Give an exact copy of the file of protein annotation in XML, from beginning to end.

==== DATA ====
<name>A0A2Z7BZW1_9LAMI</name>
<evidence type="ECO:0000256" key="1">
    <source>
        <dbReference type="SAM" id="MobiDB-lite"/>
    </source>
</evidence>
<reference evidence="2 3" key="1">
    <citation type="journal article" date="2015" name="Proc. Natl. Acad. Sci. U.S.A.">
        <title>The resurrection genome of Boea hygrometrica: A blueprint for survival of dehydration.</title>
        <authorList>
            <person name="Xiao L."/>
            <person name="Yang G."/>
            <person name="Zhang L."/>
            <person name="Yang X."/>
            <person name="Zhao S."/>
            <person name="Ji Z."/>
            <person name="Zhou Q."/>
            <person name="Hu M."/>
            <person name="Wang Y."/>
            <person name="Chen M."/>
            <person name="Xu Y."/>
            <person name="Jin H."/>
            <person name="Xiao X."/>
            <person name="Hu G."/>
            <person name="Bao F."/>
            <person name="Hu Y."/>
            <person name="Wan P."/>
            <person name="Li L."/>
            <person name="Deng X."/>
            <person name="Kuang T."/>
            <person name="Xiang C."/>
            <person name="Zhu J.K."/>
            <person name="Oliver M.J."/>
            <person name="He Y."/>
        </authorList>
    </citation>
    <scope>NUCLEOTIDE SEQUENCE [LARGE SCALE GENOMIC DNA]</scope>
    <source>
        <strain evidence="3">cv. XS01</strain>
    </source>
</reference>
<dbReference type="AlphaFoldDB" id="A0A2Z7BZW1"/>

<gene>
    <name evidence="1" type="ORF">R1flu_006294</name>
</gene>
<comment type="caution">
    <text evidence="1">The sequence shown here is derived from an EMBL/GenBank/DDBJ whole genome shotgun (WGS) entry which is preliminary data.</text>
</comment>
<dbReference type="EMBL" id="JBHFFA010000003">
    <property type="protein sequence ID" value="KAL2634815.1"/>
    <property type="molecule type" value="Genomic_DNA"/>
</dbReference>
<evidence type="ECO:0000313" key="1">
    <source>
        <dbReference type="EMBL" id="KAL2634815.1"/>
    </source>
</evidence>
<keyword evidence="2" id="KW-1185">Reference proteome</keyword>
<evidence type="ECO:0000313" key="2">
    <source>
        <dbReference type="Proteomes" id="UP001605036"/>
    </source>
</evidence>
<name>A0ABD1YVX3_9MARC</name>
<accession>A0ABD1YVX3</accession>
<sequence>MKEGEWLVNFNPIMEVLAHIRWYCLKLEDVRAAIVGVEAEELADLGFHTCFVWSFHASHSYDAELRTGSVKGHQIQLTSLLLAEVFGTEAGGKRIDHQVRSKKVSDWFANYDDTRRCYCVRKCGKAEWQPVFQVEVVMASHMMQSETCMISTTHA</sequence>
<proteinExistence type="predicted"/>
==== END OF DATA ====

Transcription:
<name>A0A2Z7BZW1_9LAMI</name>
<evidence type="ECO:0000256" key="1">
    <source>
        <dbReference type="SAM" id="MobiDB-lite"/>
    </source>
</evidence>
<reference evidence="2 3" key="1">
    <citation type="journal article" date="2015" name="Proc. Natl. Acad. Sci. U.S.A.">
        <title>The resurrection genome of Boea hygrometrica: A blueprint for survival of dehydration.</title>
        <authorList>
            <person name="Xiao L."/>
            <person name="Yang G."/>
            <person name="Zhang L."/>
            <person name="Yang X."/>
            <person name="Zhao S."/>
            <person name="Ji Z."/>
            <person name="Zhou Q."/>
            <person name="Hu M."/>
            <person name="Wang Y."/>
            <person name="Chen M."/>
            <person name="Xu Y."/>
            <person name="Jin H."/>
            <person name="Xiao X."/>
            <person name="Hu G."/>
            <person name="Bao F."/>
            <person name="Hu Y."/>
            <person name="Wan P."/>
            <person name="Li L."/>
            <person name="Deng X."/>
            <person name="Kuang T."/>
            <person name="Xiang C."/>
            <person name="Zhu J.K."/>
            <person name="Oliver M.J."/>
            <person name="He Y."/>
        </authorList>
    </citation>
    <scope>NUCLEOTIDE SEQUENCE [LARGE SCALE GENOMIC DNA]</scope>
    <source>
        <strain evidence="3">cv. XS01</strain>
    </source>
</reference>
<dbReference type="AlphaFoldDB" id="A0A2Z7BZW1"/>

<gene>
    <name evidence="1" type="ORF">R1flu_006294</name>
</gene>
<comment type="caution">
    <text evidence="1">The sequence shown here is derived from an EMBL/GenBank/DDBJ whole genome shotgun (WGS) entry which is preliminary data.</text>
</comment>
<dbReference type="EMBL" id="JBHFFA010000003">
    <property type="protein sequence ID" value="KAL2634815.1"/>
    <property type="molecule type" value="Genomic_DNA"/>
</dbReference>
<evidence type="ECO:0000313" key="1">
    <source>
        <dbReference type="EMBL" id="KAL2634815.1"/>
    </source>
</evidence>
<keyword evidence="2" id="KW-1185">Reference proteome</keyword>
<evidence type="ECO:0000313" key="2">
    <source>
        <dbReference type="Proteomes" id="UP001605036"/>
    </source>
</evidence>
<name>A0ABD1YVX3_9MARC</name>
<accession>A0ABD1YVX3</accession>
<sequence>MKEGEWLVNFNPIMEVLAHIRWYCLKLEDVRAAIVGVEAEELADLGFHTCFVWSFHASHSYDAELRTGSVKGHQIQLTSLLLAEVFGTEAGGKRIDHQVRSKKVSDWFANYDDTRRCYCVRKCGKAEWQPVFQVEVVMASHMMQSETCMISTTHA</sequence>
<proteinExistence type="predicted"/>